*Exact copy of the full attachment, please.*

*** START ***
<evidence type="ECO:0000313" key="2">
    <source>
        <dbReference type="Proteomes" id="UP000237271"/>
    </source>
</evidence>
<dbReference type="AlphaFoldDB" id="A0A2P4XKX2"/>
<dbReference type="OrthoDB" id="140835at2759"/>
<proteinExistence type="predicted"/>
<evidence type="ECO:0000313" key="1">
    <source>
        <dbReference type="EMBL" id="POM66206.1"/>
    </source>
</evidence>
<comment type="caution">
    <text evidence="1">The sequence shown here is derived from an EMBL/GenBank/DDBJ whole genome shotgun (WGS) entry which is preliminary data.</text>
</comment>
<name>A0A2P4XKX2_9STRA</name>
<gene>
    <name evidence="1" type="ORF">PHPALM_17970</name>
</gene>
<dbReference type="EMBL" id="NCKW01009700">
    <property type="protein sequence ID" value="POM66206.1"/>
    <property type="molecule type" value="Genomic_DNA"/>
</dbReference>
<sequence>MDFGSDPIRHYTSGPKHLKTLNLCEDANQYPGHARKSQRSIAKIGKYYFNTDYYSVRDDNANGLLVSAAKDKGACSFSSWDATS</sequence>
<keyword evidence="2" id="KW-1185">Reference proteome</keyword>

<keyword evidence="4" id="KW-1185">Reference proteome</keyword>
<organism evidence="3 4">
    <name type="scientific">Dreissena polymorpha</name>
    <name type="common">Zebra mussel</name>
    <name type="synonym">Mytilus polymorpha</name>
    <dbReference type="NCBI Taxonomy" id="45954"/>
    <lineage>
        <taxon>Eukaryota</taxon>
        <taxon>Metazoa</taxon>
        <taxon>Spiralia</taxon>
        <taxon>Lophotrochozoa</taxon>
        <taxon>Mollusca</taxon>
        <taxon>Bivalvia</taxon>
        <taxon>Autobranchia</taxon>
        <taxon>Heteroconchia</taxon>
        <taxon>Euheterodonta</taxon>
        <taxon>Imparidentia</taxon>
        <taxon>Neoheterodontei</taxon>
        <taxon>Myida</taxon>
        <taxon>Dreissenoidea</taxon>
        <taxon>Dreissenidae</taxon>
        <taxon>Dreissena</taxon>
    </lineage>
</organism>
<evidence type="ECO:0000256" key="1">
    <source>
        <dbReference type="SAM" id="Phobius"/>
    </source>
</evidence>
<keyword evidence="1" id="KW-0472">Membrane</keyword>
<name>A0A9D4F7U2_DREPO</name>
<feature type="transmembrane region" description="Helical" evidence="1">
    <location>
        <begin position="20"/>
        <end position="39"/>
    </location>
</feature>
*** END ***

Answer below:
<evidence type="ECO:0000313" key="2">
    <source>
        <dbReference type="Proteomes" id="UP000237271"/>
    </source>
</evidence>
<dbReference type="AlphaFoldDB" id="A0A2P4XKX2"/>
<dbReference type="OrthoDB" id="140835at2759"/>
<proteinExistence type="predicted"/>
<evidence type="ECO:0000313" key="1">
    <source>
        <dbReference type="EMBL" id="POM66206.1"/>
    </source>
</evidence>
<comment type="caution">
    <text evidence="1">The sequence shown here is derived from an EMBL/GenBank/DDBJ whole genome shotgun (WGS) entry which is preliminary data.</text>
</comment>
<name>A0A2P4XKX2_9STRA</name>
<gene>
    <name evidence="1" type="ORF">PHPALM_17970</name>
</gene>
<dbReference type="EMBL" id="NCKW01009700">
    <property type="protein sequence ID" value="POM66206.1"/>
    <property type="molecule type" value="Genomic_DNA"/>
</dbReference>
<sequence>MDFGSDPIRHYTSGPKHLKTLNLCEDANQYPGHARKSQRSIAKIGKYYFNTDYYSVRDDNANGLLVSAAKDKGACSFSSWDATS</sequence>
<keyword evidence="2" id="KW-1185">Reference proteome</keyword>

<keyword evidence="4" id="KW-1185">Reference proteome</keyword>
<organism evidence="3 4">
    <name type="scientific">Dreissena polymorpha</name>
    <name type="common">Zebra mussel</name>
    <name type="synonym">Mytilus polymorpha</name>
    <dbReference type="NCBI Taxonomy" id="45954"/>
    <lineage>
        <taxon>Eukaryota</taxon>
        <taxon>Metazoa</taxon>
        <taxon>Spiralia</taxon>
        <taxon>Lophotrochozoa</taxon>
        <taxon>Mollusca</taxon>
        <taxon>Bivalvia</taxon>
        <taxon>Autobranchia</taxon>
        <taxon>Heteroconchia</taxon>
        <taxon>Euheterodonta</taxon>
        <taxon>Imparidentia</taxon>
        <taxon>Neoheterodontei</taxon>
        <taxon>Myida</taxon>
        <taxon>Dreissenoidea</taxon>
        <taxon>Dreissenidae</taxon>
        <taxon>Dreissena</taxon>
    </lineage>
</organism>
<evidence type="ECO:0000256" key="1">
    <source>
        <dbReference type="SAM" id="Phobius"/>
    </source>
</evidence>
<keyword evidence="1" id="KW-0472">Membrane</keyword>
<name>A0A9D4F7U2_DREPO</name>
<feature type="transmembrane region" description="Helical" evidence="1">
    <location>
        <begin position="20"/>
        <end position="39"/>
    </location>
</feature>